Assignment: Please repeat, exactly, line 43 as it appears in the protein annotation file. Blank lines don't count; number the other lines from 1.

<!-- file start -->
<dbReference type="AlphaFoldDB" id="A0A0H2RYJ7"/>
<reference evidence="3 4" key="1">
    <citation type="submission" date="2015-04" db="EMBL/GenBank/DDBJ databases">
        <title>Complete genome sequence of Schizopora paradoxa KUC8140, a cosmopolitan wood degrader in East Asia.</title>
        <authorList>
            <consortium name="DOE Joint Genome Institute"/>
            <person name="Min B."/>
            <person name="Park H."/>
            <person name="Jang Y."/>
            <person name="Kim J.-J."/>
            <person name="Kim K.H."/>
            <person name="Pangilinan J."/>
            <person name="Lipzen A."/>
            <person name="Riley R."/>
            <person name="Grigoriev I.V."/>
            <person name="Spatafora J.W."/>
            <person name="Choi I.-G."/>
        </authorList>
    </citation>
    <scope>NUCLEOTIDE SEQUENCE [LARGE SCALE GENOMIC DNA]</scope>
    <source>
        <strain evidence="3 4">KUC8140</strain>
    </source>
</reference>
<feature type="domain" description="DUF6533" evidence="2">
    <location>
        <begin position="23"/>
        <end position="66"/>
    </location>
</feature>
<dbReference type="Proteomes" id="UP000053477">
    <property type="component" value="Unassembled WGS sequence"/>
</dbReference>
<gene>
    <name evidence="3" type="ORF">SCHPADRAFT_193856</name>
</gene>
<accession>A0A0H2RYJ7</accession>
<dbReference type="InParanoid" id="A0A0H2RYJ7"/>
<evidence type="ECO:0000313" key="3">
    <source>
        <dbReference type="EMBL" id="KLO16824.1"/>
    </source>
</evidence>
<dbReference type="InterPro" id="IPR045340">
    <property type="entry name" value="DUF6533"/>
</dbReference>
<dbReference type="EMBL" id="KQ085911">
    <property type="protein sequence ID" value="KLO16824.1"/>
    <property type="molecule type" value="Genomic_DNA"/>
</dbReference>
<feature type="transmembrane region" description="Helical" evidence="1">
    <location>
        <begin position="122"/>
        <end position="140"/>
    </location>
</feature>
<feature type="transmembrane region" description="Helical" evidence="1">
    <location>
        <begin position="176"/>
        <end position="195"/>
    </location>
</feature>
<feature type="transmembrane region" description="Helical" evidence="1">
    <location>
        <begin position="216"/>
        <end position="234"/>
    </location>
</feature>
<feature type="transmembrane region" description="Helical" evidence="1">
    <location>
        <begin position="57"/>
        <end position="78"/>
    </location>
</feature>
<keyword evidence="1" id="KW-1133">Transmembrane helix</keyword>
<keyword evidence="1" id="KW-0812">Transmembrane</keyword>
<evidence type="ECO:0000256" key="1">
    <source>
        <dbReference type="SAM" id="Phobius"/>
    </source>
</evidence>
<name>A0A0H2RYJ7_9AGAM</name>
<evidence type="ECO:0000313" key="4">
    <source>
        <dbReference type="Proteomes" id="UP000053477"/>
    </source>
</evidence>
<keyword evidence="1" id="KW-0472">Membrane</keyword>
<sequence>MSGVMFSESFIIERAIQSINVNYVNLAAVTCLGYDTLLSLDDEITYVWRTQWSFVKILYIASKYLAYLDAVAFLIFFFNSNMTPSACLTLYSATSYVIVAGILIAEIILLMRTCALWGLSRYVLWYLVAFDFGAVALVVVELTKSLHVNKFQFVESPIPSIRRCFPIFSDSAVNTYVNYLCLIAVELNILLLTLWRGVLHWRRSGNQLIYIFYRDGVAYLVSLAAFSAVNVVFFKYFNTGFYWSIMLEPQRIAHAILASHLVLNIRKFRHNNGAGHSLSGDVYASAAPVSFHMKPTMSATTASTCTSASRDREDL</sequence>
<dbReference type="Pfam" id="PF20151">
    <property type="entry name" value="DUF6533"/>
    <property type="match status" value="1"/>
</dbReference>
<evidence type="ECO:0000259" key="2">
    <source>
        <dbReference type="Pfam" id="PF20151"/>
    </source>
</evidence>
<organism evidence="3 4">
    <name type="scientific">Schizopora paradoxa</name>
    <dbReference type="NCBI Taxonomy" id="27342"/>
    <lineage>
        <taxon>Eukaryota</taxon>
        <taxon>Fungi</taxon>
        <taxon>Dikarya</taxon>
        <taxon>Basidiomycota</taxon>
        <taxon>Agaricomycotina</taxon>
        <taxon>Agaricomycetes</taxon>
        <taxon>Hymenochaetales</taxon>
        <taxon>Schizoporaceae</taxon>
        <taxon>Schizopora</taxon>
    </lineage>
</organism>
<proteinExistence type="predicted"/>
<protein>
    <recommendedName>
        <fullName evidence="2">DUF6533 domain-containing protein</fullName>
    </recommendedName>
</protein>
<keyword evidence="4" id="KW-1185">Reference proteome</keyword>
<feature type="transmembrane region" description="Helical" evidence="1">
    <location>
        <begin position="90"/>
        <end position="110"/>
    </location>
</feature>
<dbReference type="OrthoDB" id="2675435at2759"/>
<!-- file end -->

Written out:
</evidence>